(How to) Be the spark that ignites innovation

Thought Leadership on Talent and H.R. presented by Speed Raceway.

IBM, a 130-year old company, didn’t get where it is today without constant innovation. Disney started out as a cartoon studio and has evolved into a leading entertainment company always creating new products and new businesses. And Apple didn’t stop after it developed its first computer in 1976 – it has progressed into phones, online music, watches, and who knows what next.

Innovation is imperative in today’s fast-paced business world. No company will be successful by staying stagnant. As markets change, technologies advance and trends shift, you must continue to evolve to stay ahead of your competition. The challenge many businesses face is that they are so focused on the day-to-day – answering the needs of their existing customers – they seldom look ahead and anticipate future needs and trends.

In a recent survey from PwC, 56 percent of the respondents said that innovation is the main opportunity for growth in their companies. It is no longer a luxury, but a foundation for future growth.

Innovation doesn’t mean just developing new products or service offerings to meet customer demands. It can also mean entering new markets to boost revenue or streamlining processes to increase speed, improve quality, cut costs, or reduce time to market.

For example, while Tesla Motors was praised for its innovation of its self-driving car last year, Starbucks has been recognized for its new college tuition program aimed at retaining its hourly employees.

Customers have little patience today, especially younger generations that expect everything immediately. They no longer have the loyalty of past generations to stick with an outdated product and wait for it to catch up with the competition. They will easily move on to another option without a second thought, putting you at risk of losing both existing and prospective customers if you don’t innovate.

You can also run the risk of operating inefficiently if you don’t make the necessary changes to keep up with the times. By improving your business processes, you can save valuable time, money and resources. If you produce a product more efficiently, you may be able to cut costs and sell it at a lower price point than your competition – increasing your profit margin at the same time. Furthermore, stagnant companies are more likely to lose good employees who want to work for companies on the cutting edge of their industries, making innovation a priority for every business.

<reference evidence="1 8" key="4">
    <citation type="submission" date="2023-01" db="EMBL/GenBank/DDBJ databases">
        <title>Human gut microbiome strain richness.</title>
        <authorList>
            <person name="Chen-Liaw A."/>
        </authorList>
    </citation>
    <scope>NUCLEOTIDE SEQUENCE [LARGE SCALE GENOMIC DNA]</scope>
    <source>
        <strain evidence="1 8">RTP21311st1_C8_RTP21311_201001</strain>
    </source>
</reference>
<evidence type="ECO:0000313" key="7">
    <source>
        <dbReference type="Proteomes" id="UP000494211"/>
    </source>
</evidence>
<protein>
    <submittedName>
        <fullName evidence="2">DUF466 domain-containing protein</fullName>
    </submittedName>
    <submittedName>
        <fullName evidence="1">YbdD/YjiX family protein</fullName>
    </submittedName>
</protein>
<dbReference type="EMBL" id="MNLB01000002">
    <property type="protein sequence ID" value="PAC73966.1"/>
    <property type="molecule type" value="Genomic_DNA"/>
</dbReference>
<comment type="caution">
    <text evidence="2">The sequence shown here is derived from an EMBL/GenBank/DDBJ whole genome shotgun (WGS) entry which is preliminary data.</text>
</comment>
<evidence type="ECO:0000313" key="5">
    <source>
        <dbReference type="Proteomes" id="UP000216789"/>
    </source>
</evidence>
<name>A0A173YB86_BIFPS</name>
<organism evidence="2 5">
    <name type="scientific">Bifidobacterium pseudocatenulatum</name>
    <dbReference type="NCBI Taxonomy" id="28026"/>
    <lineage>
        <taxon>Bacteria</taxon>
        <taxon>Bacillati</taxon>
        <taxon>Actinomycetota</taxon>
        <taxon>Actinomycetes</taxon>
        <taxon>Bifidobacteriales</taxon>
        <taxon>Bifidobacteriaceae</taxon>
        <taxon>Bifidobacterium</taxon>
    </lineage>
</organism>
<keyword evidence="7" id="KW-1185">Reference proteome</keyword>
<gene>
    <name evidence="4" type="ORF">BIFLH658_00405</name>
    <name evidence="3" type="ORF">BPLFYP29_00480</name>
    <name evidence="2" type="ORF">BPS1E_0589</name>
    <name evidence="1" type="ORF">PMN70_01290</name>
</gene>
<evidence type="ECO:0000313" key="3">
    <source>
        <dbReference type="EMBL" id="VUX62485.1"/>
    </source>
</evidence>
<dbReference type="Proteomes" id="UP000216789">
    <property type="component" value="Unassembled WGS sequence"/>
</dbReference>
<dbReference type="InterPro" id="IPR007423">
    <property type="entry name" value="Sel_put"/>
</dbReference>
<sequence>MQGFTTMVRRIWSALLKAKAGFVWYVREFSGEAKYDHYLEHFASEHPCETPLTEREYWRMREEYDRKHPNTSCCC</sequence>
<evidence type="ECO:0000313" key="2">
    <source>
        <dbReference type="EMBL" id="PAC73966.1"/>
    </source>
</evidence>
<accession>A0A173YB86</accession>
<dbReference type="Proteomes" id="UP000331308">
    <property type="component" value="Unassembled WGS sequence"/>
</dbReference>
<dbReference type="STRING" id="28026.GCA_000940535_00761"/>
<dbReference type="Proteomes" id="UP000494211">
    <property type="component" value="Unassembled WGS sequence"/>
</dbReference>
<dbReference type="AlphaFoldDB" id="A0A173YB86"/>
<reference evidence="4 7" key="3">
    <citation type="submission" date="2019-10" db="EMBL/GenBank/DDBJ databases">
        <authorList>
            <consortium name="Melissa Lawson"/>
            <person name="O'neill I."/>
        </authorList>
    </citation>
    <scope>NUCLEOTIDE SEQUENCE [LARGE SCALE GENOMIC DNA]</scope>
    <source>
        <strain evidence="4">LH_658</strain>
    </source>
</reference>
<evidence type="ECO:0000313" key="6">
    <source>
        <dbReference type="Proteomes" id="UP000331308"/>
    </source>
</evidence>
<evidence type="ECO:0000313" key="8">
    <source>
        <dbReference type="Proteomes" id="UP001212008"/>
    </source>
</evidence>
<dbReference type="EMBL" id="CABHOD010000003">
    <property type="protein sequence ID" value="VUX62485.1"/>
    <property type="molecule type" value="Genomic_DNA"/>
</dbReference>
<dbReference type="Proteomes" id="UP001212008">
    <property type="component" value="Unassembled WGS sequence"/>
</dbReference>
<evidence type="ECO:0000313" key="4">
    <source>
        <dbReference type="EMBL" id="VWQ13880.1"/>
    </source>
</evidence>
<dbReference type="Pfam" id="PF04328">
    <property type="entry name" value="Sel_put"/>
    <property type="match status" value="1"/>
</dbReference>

Innovation from the top down

The drive to innovate must come from the top. It is the CEO’s responsibility to provide the vision for their company and therefore, they must be the driving force for encouraging innovation throughout the organization.

CEOs are often wearing multiple hats and struggle to focus on the near-term challenges while also formulating a vision for the future. With short-term revenue goals, increasing competition and other demands that CEOs face on a daily basis, it is difficult to carve out the time to look to the future.

However, CEOs don’t need to take on the responsibility of developing new, innovative ideas on their own. They need to create an environment that fosters innovation from all employees on an ongoing basis and ingrain it into the corporate culture.

As the visionary, the CEO needs to empower others to generate new ideas and hold them accountable. The challenge is that employees are often uneasy about taking time away from their day-to-day responsibilities and are apprehensive about taking risks that might put their job in danger. Just as with other aspects of the business, such as reaching sales goals and meeting deadlines, innovation needs to be rewarded to motivate repeatable action. CEOs should inspire employees to be creative and encourage them to always think about continuous improvement.

Innovation has become so important to a business’s success that some organizations have appointed chief innovation officers responsible for leading innovation efforts on a regular basis. If your organization does not have the bandwidth for this position, you should ensure that you have a management team that is continually looking to the future and is sending the right signals to employees to encourage innovation.

Some companies have even created specific programs within their companies to drive innovation, including Adobe’s Kickstart initiative and LinkedIn [in]cubator program.

Although disruptive innovation can be powerful in taking a company to the next level, incremental innovation can be the difference between success and failure. Innovation needs to be ongoing. It shouldn’t be an ad-hoc process that the management team discusses once a year. You need to develop a strategy to ensure you always have a pipeline of new ideas and actively manage those ideas to bring them to fruition. Innovation should be a regular topic on the agenda for every management meeting.

Jump-starting ideas

While the generation of new ideas should be ongoing, it is difficult to be creative in the office, where there are so many distractions. The workplace can often be a hindrance to innovation, as employees are so focused on their everyday tasks and addressing the challenges that arise.

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